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Nigel Walpole Managing Change - forget everything you’ve ever learned!

Just for a moment, I want you to forget everything you’ve ever learned about implementing change and consider…

  1. What are people really thinking when they attend the third ‘launch event’ of their career?
  2. Will the message ‘if we carry on doing what we have always done, we are going to keep on getting what we have always got, we have to change…’ really sway the ‘unmotivated’?
  3. Will technology alone achieve the change you need?
  4. Is it easier to overcome resistance or gather support?

We work with many managers in organisations undergoing change – mergers, re-structures, new services, new government, cost efficiencies, revised visions, new responsibilities, new technology, new legislation; in fact just change!

The old joke that change is inevitable, except from a vending machine seems truer than ever in the current austere climate.

Every intervention we conduct in this area, be it a course, a workshop or executive coaching, emphasises how important it is to ‘get people on board’. People make change happen, otherwise a vision remains just that, a vision.

Of course, engaging people is not always as easy as it seems and many managers put many hours of work into persuading their staff that the change is good, that the effect will be beneficial.

Our experience in supporting organisations through change shows that, whatever their level of seniority, people tend to follow one of 3 three paths.

Well over half will follow the path described by the leader, they won’t lead themselves, but nor will they lag behind. They may have some nagging doubts, but generally  these can be resolved and these people can be easily persuaded, they’ll go with the flow. These are the ‘followers’.

Of the remaining half, some people don’t want to go down the path, they may even dig their heels in, they will resist change and seize every opportunity to point out the risks to anyone who’ll listen. They will verbalise their resistance probably to everyone else who will listen. Some might even try to undermine and de-stabilise the proposed change. These are the ‘resistors’.

The others will embrace the change eagerly, will support it verbally and some will search for ways to get involved. These are the ‘helpers’.

A small number will really drive the change forward improving and refining it as they go along. These are the ‘champions’.

So where should the architects of change invest most of their efforts?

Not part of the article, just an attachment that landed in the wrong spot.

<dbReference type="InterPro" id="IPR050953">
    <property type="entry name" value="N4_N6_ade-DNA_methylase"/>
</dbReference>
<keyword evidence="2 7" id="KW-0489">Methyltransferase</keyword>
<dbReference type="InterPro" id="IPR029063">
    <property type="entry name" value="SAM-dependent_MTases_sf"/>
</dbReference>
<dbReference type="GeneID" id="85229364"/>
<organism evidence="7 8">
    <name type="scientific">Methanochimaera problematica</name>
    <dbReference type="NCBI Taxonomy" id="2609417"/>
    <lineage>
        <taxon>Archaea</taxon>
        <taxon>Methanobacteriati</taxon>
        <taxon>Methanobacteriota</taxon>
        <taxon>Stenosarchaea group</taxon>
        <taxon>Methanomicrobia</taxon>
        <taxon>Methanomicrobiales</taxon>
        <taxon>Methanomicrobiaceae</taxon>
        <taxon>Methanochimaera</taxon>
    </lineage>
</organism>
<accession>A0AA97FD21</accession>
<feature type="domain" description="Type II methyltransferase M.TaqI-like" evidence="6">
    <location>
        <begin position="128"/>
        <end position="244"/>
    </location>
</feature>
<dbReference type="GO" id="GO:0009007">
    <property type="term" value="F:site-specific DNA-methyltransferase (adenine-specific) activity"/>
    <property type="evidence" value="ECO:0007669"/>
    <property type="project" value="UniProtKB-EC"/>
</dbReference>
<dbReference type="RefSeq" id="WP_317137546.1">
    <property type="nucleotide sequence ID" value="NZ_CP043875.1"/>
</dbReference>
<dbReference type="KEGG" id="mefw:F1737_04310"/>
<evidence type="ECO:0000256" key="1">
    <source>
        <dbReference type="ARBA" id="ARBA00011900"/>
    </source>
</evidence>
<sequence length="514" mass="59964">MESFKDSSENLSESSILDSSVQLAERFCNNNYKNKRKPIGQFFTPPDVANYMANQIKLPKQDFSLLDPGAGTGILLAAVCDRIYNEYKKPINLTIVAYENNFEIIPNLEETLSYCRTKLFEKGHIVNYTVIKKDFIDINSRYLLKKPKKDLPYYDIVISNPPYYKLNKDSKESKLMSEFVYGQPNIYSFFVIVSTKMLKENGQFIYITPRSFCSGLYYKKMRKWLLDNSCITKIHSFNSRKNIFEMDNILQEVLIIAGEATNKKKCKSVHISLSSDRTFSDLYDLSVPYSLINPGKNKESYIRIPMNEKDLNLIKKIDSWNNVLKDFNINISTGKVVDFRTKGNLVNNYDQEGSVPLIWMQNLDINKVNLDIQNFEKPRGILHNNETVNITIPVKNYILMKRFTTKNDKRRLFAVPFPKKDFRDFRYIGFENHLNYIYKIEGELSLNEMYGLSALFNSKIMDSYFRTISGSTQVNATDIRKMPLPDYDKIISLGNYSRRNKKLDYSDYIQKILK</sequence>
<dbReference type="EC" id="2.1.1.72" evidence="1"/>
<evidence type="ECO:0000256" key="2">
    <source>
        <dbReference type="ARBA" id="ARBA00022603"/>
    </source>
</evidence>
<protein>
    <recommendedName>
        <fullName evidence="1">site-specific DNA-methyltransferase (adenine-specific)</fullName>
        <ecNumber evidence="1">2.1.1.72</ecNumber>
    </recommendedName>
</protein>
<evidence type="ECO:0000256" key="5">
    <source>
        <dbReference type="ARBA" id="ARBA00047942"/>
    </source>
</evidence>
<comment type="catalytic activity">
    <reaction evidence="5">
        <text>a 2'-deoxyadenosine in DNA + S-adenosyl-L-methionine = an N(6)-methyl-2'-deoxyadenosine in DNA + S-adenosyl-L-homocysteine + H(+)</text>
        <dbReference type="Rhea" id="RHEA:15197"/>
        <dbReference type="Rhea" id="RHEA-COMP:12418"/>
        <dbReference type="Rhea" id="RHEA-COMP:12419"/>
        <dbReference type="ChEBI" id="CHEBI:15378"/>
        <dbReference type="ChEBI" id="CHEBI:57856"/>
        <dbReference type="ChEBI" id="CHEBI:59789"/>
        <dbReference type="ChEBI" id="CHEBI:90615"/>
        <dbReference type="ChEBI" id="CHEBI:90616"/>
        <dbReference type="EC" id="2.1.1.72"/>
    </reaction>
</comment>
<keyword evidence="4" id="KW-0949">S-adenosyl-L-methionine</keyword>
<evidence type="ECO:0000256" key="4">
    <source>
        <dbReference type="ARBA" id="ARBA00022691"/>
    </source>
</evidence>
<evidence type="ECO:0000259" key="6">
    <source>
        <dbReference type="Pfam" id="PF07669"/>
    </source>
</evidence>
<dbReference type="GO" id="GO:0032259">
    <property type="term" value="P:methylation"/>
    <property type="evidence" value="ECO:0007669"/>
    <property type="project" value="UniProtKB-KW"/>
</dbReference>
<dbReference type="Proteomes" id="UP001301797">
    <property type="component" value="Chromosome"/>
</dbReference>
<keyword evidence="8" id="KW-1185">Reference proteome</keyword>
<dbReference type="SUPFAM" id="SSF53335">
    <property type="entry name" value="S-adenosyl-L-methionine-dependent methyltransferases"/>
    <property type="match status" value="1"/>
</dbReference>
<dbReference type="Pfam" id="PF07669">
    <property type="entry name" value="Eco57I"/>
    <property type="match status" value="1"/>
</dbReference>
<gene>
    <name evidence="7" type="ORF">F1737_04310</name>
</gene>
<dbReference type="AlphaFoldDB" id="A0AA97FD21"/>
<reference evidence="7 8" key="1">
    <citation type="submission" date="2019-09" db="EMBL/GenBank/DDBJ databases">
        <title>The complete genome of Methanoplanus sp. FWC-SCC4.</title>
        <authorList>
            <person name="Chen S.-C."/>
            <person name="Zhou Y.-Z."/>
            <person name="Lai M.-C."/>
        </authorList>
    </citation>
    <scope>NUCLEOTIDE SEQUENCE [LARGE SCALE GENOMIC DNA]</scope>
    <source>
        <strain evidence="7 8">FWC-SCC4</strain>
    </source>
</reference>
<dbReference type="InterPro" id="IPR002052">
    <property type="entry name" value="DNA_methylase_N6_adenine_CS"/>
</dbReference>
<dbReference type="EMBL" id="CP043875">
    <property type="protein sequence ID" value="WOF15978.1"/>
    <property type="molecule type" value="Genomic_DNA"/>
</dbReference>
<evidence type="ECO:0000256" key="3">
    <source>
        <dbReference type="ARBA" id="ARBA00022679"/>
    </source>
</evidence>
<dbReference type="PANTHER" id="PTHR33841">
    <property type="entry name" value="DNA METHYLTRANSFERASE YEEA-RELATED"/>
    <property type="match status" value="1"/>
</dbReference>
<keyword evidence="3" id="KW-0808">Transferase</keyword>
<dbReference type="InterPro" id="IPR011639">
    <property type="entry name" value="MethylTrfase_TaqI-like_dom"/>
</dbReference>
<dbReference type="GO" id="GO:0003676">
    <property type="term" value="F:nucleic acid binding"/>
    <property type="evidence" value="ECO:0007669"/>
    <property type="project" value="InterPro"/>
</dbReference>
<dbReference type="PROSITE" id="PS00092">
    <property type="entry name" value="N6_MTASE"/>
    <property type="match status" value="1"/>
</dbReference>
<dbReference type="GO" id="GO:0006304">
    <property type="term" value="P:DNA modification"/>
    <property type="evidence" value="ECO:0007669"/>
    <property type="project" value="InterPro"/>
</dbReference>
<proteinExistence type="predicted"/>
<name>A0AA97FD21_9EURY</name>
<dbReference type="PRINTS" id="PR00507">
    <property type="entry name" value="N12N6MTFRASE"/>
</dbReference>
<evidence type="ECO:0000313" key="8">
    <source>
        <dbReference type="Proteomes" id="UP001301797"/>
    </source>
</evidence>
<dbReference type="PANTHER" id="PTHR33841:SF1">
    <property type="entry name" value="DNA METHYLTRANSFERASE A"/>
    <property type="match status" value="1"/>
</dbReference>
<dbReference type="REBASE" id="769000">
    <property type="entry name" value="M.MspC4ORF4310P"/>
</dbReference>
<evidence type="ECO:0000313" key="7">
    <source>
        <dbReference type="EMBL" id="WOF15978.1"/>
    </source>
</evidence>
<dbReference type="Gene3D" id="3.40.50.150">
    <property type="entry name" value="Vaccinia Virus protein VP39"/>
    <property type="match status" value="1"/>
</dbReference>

Many such architects, have been told “you have to deal with resistance” will devote much energy trying to convert the ‘resistors’. In doing so, they frustratingly send a message to the ‘followers’ and ‘helpers’ that the ‘resistors’ are important and that what the ‘resistors’ have to say really matters.

The result:

  • The ‘followers’ will see the ‘resistors’ getting more and more attention
  • Because of the attention, the ‘resistors’ arguments gain more air time
  • Sadly, the ‘helpers and ‘champions’ feel neglected, their energy inevitably wavers

What about the opposite approach.

Invest effort in the ‘champions’, give them full support, protect the ‘helpers’ and ‘champions’, show everyone that this is the behaviour that matters.

The result:

  • The ‘followers’ follow the ‘helpers’ and ‘champions’ and not the ‘resistors’
  • The ‘resistors’ feel more and more isolated and begin to join the ‘followers’ or ‘helpers’ (or leave, which may not be a bad thing)
  • The change programme gains momentum

Of course, architects of change must not neglect the genuine concerns of the ‘followers’, it may be that they are hesitant to voice their concerns for fear of being seen as a ‘resistor’.

Some concerns may be very valid and much better for them to be supported by a ‘listening’ champion rather than a ‘talking’ resistor.

Just a change of mindset perhaps!


Nigel Walpole, MD, Bray Leino Learning

In my series of blogs I’ll talk through my thoughts on some of the key issues facing managers in the workplace - lessons learnt, tips for success and general musings.

Copyright © 2013 Bray Leino Learning

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